Some of our team attended IAPI’s Restore. Replay. Remember. event on Monday. The event, hosted in the IFI, featured screening and discussion of ads from the dawn of television to the 80s. The event brought together an eclectic mix of those who can be regarded as legends of the industry, some who have been working in the industry for many years, and people who are only at the beginning, or a few years into their careers.
The event featured Pearse McCaughey and John Fanning discussing a selection of ads they had each curated. Raelene Casey, of the Irish Adverts Project explained the process undergone to restore the ads to watchable quality. The event finished with a panel discussion of the ads seen, chaired by Peter Brady with Roisin Keown, Barry Devlin, Carol Lambert and Mat Stevenson as panellists.
While the ads themselves were great to see, some of the most fascinating parts of the evening were the discussion.
Beware of technology
It was pointed out on numerous occasions during the night that the digital culture we now find ourselves in has given life to a whole new range of strictly tactical work. Content is expected to be vast and fast. However, following our own discussion we concluded that this tactical work has become a very necessary part of the advertising landscape as it currently stands. The ads we were looking at were idealising a time when this form of advertising was completely new. The platform of television was exciting and experimental. The current landscape does not reflect this “newness”. But that doesn’t mean digital is suffocating creativity, or that it is only used for tactical work. Digital now is the television of then, it can be exciting and experimental, but at the end of the day it still has to do its job.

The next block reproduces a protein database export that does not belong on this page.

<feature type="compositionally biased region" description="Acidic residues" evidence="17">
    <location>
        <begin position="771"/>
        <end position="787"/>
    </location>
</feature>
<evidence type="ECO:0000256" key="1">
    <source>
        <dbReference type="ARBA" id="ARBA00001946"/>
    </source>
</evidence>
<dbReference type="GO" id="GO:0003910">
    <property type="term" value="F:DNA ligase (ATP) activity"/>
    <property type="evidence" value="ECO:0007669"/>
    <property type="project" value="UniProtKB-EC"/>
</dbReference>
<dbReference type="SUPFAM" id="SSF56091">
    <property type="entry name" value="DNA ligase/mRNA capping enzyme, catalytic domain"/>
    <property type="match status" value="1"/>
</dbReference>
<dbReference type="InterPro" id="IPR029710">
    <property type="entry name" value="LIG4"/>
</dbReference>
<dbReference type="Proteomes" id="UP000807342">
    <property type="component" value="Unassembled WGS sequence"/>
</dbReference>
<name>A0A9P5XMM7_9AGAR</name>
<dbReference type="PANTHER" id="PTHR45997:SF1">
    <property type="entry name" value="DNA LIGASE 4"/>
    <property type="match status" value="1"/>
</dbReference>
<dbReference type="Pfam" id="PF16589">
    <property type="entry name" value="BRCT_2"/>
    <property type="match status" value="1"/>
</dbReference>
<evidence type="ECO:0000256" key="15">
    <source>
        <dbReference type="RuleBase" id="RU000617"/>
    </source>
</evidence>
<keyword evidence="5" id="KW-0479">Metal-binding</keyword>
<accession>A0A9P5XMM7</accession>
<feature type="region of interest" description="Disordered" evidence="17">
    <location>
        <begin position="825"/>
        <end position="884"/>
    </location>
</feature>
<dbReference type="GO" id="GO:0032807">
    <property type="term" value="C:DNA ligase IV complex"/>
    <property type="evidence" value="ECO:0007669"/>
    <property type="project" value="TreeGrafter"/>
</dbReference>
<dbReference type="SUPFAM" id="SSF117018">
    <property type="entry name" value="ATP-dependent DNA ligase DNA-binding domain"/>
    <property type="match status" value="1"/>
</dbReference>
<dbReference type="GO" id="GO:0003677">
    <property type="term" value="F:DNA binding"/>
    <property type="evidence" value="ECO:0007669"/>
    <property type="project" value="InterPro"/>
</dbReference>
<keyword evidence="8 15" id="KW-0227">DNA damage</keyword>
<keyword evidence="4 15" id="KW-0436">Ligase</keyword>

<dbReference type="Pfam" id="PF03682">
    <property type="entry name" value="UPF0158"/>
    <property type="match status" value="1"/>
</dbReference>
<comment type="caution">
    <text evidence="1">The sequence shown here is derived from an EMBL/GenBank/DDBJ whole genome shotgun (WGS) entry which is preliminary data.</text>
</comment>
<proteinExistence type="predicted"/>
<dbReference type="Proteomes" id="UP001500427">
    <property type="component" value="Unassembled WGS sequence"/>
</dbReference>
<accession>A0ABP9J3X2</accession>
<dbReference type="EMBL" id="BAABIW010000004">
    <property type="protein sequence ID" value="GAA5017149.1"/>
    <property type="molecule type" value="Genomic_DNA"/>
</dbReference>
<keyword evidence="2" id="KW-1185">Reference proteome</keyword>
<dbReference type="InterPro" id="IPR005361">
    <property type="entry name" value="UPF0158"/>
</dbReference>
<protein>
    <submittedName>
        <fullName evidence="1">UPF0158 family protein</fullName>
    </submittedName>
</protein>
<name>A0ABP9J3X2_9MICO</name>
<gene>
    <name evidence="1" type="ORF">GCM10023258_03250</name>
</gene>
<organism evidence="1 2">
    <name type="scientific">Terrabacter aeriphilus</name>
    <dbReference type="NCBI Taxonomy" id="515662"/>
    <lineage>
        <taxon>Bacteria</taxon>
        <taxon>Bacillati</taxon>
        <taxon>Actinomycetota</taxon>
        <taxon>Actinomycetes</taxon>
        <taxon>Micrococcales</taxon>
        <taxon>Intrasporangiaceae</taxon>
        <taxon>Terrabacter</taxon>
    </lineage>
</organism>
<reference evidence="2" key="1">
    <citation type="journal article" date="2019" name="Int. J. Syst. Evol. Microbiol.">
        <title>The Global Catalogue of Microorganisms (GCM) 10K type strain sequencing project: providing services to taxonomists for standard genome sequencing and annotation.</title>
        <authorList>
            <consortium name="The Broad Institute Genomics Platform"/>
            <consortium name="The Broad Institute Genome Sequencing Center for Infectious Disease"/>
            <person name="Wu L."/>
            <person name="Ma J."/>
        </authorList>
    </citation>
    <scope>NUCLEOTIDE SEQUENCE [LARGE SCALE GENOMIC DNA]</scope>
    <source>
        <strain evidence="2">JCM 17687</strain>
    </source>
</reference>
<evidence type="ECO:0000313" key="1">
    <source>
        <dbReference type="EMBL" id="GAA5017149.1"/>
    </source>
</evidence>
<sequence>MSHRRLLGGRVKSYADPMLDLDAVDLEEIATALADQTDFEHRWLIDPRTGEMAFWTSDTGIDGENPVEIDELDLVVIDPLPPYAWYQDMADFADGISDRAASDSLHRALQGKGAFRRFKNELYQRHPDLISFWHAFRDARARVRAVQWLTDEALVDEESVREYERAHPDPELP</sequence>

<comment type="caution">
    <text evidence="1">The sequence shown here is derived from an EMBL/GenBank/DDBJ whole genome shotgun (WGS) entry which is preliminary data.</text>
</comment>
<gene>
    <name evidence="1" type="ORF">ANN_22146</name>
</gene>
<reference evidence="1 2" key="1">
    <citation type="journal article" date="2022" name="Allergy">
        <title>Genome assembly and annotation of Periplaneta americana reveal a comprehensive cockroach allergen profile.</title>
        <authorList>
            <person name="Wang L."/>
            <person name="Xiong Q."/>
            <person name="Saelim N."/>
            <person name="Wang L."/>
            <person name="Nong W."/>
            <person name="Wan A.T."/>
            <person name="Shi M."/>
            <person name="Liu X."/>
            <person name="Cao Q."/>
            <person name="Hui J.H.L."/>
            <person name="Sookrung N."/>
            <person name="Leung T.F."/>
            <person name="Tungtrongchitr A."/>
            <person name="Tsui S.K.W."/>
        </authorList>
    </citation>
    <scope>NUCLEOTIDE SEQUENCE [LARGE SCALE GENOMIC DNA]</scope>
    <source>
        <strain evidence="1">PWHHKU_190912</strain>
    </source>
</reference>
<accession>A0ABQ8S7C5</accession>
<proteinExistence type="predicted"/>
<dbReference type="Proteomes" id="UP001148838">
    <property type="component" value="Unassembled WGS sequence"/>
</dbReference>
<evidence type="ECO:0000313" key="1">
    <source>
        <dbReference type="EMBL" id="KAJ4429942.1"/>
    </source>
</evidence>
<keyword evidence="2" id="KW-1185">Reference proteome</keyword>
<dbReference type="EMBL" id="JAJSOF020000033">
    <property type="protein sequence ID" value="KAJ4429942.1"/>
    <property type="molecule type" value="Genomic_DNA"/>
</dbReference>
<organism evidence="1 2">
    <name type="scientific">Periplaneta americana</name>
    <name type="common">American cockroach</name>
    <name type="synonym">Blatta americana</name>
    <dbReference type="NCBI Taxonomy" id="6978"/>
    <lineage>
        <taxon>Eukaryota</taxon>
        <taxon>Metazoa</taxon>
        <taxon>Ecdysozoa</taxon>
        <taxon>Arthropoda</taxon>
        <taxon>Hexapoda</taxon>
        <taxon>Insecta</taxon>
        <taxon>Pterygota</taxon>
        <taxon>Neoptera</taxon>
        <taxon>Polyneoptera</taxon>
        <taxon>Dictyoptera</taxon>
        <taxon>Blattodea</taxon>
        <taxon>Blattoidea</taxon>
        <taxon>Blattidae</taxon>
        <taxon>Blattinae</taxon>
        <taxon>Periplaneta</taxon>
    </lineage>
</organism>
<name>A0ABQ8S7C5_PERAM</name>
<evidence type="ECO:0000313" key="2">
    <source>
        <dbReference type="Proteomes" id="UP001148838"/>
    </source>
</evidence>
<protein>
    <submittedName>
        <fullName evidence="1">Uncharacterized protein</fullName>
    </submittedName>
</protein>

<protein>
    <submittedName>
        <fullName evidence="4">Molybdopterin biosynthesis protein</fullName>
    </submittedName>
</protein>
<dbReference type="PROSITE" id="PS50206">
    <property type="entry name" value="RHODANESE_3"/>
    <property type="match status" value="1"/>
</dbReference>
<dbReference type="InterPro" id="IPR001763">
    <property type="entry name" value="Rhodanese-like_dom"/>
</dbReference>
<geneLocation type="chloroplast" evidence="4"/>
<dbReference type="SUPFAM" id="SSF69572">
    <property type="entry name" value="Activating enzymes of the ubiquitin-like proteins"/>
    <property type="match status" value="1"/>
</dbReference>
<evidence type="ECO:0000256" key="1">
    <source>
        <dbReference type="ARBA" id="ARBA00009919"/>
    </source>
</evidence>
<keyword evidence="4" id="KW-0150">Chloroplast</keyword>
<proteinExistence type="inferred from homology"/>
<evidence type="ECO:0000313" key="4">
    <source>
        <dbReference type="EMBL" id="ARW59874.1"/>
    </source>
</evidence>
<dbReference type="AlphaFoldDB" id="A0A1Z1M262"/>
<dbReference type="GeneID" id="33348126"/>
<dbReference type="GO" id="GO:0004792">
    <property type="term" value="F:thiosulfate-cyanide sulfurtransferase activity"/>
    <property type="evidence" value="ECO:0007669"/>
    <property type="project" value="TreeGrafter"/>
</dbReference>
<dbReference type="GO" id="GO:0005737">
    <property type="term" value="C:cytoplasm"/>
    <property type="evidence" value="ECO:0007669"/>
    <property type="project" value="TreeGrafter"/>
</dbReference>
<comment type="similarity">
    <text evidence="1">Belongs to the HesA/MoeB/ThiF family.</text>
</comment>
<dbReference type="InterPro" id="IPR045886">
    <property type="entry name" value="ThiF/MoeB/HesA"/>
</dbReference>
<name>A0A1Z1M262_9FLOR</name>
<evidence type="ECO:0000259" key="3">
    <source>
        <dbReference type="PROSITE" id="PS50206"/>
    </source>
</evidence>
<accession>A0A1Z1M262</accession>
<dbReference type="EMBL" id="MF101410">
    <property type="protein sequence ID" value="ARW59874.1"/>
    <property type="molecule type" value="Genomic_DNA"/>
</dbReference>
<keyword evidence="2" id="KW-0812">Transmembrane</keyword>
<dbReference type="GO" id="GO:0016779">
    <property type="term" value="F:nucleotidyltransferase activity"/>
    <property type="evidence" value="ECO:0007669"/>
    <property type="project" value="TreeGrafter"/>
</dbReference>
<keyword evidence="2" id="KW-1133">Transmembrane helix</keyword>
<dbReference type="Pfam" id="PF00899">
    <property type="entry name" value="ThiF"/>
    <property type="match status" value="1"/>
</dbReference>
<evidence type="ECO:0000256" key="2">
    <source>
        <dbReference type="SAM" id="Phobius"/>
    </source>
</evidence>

Advertising is a mirror
During the panel discussion, the question of whether advertising has an influence on society or whether it is a mere reflection of society was raised. This sparked a few interesting points about how advertising, in its very nature, works to reflect the society in which it finds itself, and reflect how life would be just that little bit better with this one product. This leads to the idea that adverts ought to be respected as artefacts of history, signs of their times. Marshall McLuhan, well cited academic and philosopher, is quoted as saying “Historians and archaeologists will one day discover that the ads of our time are the richest and most faithful reflections that any society ever made of its entire range of activities”. Advertising gives us a glimpse into life as it was, or, at the very least, life as it was seen by ad-men.
The value of history
This leads to the final point, the value of these ads to us all. Pearse McCaughey quoted “there’s a bright future behind us”. There is always a lot to be learned by looking backwards. We are lucky that in our industry, particularly in relation to television advertising, a number of our legends are still around and can bestow their wisdom upon us all. Events like this draw attention to this amazing potential that should be taken advantage of. Sir John Hegarty was quoted on the night as saying “history is not the past, it’s the future”.